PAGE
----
Valkyrie’s introduction is one of the standout moments of Ragnarok, as she arrives inebriated and unable to even walk properly, before blasting everyone away with her Pacific Rim-style fighter jet. The latter part is also a rare bit of innovation in the action set-piece department, which is otherwise the weakest point of Waititi’s direction, likely stemming from his inexperience in that area. Most of the action sequences tend to involve a super-being ripping through hordes of soldiers while performing unrealistic acrobatic manoeuvres. Every time Ragnarok kick-starts a fight, you'll be left wishing it ended and got back to doing what it does best.
An exception to this unfortunate rule is the first meeting of Thor and the Hulk on Sakaar, which has been prominently teased in trailers for the film. Having two heroes go at each other is always an exciting prospect – it was central to Civil War’s marketing too – and Ragnarok squeezes every bit of fun, and marries it with theatrics, pomp and character quirks for a memorable sequence. Waititi’s approach is wholly cartoonish though, which means than even normal human beings – Mark Ruffalo in his regular Bruce Banner self, for example – are unharmed after falling from a height.
On Ragnarok, Ruffalo’s time in his performance capture suit is expanded beyond just destroying things with his presence, with the big green guy’s personality developing to include a rudimentary style of speaking too. He’s a massively dumbed down version of Banner, the man with seven Ph.Ds, and Hulk's interests do not extend beyond sleep, training and smashing things. That child-like quality further contributes to the film’s comedic chops, with the Hulk dealing in straight-faced banter. Referring to himself as “raging fire” at one point, he dubs Thor a “smouldering fire”.
The punchlines and one-liners keep rolling off the assembly line across Ragnarok, and most of the humour feels natural, with only bits and parts coming across a bit forced in their attempt to liven up the proceedings. Waititi makes great use of Benedict Cumberbatch's Doctor Strange cameo too, relying on the actor’s comedic timing, handling the character’s other-worldly abilities in a delightful, cracking fashion, and contrasting it by showing how incomprehensible and jarring they would be for someone who's not used to them.
Ragnarok’s excellence also stems from how it’s able to provide small, meaningful moments for its ensemble. The film is ultimately a tale of self-discovery for a god who has always doubted himself, and the arrival of Hela drives a chink into that already-weakened armour, especially after she casually disposes of his hammer Mjolnir. He feels he’ll never be his father’s equal, unaware of the latter’s faults, and the disappointment caused by that pushes him on his journey.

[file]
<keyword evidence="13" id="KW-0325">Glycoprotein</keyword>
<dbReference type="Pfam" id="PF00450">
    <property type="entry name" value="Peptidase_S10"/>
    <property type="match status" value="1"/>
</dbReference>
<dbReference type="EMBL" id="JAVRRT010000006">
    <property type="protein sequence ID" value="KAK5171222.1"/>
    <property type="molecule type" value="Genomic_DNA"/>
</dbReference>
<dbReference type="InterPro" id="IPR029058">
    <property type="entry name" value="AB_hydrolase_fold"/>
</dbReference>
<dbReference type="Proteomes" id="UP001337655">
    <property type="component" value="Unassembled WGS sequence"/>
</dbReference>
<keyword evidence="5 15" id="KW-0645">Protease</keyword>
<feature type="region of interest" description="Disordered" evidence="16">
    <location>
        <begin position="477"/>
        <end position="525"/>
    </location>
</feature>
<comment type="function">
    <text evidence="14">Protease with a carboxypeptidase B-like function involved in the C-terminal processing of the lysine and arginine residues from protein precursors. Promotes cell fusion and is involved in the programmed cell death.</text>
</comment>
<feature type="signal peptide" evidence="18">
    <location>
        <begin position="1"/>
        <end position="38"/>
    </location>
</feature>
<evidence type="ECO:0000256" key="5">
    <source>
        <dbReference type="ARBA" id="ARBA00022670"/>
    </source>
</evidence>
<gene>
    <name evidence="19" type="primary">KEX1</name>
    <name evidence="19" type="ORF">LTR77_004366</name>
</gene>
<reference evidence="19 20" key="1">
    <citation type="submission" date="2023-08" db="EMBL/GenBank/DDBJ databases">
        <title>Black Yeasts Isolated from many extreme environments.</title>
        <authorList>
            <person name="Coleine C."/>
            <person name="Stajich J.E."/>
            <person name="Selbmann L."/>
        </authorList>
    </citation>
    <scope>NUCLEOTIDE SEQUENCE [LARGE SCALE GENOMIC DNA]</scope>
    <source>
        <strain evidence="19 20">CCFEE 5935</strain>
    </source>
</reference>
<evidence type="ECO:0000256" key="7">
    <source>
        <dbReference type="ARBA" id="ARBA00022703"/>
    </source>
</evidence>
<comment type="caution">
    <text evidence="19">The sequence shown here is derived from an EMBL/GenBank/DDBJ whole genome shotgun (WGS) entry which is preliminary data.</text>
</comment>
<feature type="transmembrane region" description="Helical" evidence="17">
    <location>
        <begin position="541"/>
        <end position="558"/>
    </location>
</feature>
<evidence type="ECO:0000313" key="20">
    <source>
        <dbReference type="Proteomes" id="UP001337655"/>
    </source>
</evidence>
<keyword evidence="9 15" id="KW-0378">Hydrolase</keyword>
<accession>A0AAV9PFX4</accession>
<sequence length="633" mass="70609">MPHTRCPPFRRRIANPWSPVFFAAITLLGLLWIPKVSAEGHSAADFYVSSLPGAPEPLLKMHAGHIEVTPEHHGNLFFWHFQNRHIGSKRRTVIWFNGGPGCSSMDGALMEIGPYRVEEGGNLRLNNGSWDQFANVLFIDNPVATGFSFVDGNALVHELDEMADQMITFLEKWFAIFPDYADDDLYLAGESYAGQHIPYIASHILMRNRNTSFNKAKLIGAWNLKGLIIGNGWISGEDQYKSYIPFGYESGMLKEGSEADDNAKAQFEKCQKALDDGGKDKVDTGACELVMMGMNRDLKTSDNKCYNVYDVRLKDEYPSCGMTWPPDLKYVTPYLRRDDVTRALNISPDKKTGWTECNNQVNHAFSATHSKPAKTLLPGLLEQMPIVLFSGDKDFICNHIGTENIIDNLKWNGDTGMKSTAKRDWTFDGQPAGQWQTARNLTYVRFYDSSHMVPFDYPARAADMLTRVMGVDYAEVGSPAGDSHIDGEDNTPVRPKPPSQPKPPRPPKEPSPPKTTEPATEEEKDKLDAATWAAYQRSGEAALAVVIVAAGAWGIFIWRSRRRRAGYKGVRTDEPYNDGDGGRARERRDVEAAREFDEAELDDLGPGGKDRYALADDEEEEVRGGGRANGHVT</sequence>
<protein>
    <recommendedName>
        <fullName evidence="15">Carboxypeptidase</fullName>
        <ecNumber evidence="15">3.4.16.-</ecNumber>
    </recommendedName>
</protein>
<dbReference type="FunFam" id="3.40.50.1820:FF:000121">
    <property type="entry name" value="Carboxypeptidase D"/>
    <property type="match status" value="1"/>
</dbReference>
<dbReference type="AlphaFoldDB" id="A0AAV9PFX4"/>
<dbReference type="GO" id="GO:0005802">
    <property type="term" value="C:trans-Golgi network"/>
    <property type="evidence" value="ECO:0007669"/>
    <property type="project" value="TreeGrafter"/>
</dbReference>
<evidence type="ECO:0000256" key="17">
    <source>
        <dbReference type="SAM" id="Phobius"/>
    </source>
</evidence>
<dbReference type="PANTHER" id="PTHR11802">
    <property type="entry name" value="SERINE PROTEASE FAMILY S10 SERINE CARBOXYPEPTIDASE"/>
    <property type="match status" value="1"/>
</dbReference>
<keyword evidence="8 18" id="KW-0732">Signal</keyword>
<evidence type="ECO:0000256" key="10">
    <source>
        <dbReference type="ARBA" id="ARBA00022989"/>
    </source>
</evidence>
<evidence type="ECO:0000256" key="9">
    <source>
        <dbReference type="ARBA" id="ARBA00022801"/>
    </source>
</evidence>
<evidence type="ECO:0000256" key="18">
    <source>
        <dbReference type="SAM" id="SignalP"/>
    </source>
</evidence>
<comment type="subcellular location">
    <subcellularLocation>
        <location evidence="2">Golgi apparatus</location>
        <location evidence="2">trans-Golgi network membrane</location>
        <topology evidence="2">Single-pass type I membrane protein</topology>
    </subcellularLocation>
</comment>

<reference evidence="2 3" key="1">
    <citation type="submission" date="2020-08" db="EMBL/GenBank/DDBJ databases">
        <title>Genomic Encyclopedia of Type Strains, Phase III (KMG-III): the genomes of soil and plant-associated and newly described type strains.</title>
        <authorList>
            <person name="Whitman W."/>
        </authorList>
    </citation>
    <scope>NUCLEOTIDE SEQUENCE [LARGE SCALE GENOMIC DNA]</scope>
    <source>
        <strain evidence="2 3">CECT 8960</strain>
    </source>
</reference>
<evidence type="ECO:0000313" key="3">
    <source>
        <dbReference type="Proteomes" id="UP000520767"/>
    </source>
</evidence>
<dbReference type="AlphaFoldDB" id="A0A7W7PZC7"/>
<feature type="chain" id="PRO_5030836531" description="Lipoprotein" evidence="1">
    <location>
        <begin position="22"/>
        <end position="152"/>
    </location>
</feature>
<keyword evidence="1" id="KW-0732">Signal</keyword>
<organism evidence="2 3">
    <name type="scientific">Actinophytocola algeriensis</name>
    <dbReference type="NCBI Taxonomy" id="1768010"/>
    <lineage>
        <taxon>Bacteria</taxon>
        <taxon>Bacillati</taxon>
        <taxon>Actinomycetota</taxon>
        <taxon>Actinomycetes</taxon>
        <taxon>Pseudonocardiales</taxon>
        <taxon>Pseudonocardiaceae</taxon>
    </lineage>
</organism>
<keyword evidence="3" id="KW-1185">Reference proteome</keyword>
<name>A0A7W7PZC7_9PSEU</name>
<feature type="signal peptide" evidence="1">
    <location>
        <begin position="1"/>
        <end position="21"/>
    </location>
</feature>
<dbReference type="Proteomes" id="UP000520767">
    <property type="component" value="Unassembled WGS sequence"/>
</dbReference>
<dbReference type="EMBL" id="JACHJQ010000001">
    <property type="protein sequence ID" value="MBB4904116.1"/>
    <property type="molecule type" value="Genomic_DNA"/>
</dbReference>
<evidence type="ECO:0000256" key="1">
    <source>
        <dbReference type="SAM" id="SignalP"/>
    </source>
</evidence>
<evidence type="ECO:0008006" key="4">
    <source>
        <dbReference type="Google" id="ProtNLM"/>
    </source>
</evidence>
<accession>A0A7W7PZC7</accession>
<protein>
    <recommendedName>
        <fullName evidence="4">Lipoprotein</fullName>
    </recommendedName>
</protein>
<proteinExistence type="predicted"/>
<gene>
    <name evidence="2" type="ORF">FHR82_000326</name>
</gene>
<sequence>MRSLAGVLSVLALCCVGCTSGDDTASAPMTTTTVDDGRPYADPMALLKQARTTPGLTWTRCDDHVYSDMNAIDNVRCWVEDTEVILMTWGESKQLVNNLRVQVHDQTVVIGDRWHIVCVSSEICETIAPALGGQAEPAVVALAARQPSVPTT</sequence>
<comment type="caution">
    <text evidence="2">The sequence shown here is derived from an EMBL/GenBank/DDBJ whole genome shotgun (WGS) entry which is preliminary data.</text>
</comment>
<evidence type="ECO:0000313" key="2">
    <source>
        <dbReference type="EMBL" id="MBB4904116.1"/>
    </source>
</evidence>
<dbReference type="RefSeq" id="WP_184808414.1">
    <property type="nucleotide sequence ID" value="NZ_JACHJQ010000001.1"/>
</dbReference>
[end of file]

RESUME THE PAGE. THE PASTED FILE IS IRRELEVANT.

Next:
By the end of the film, Thor understands his responsibilities and abilities much better than before, and he's left in a state that constantly reminds him about Odin. Unfortunately, not everyone gets the same long-arc treatment, with Blanchett, Ruffalo, and Idris Elba (who reprises his role as the Bifröst sentry Heimdall) feeling underserved, given the acting credentials they bring to the table. Expanding on that would have naturally resulted in a longer film, and one that wouldn’t have the momentum Ragnarok has now.
Despite its several tiny missteps, Waititi deserves credit in crafting a Thor film that eschews the grim tidings of its predecessors for an engaging, buoyant spirit, and blends it together with a glistening colour palette popularised by James Gunn on Guardians of the Galaxy, whose further influence shows via Ragnarok’s rock background hits, including Led Zeppelin’s The Immigrant Song, alongside a soundtrack composed by Devo co-founder and frontman Mark Mothersbaugh.
The real winner on Ragnarok is of course Marvel, with its recent releases – Spider-Man, Guardians 2, and Doctor Strange – countering the argument and criticism that the studio’s films spent too much time setting up future releases instead of focusing on the events at hand. By giving directors like Jon Watts, Gunn, and Scott Derrickson the license to bring their vision to the table – much unlike its sister studio Lucasfilm, which is struggling in that regard – its superhero universe has enriched in myriad ways, even as they all have problems of their own.
Thor: Ragnarok is a joyous continuation of that spirit, one that allows you to have fun while Thor’s new squad cracks open alien heads and extended jokes. They’ve even got a silly name for themselves, just like the Avengers. We won’t spoil that for you.
Thor: Ragnarok released last Friday in the UK, Australia, and certain other regions. It's out November 3 in India and other parts of the world. There are two mid-/ post-credit sequences, so stay till the end.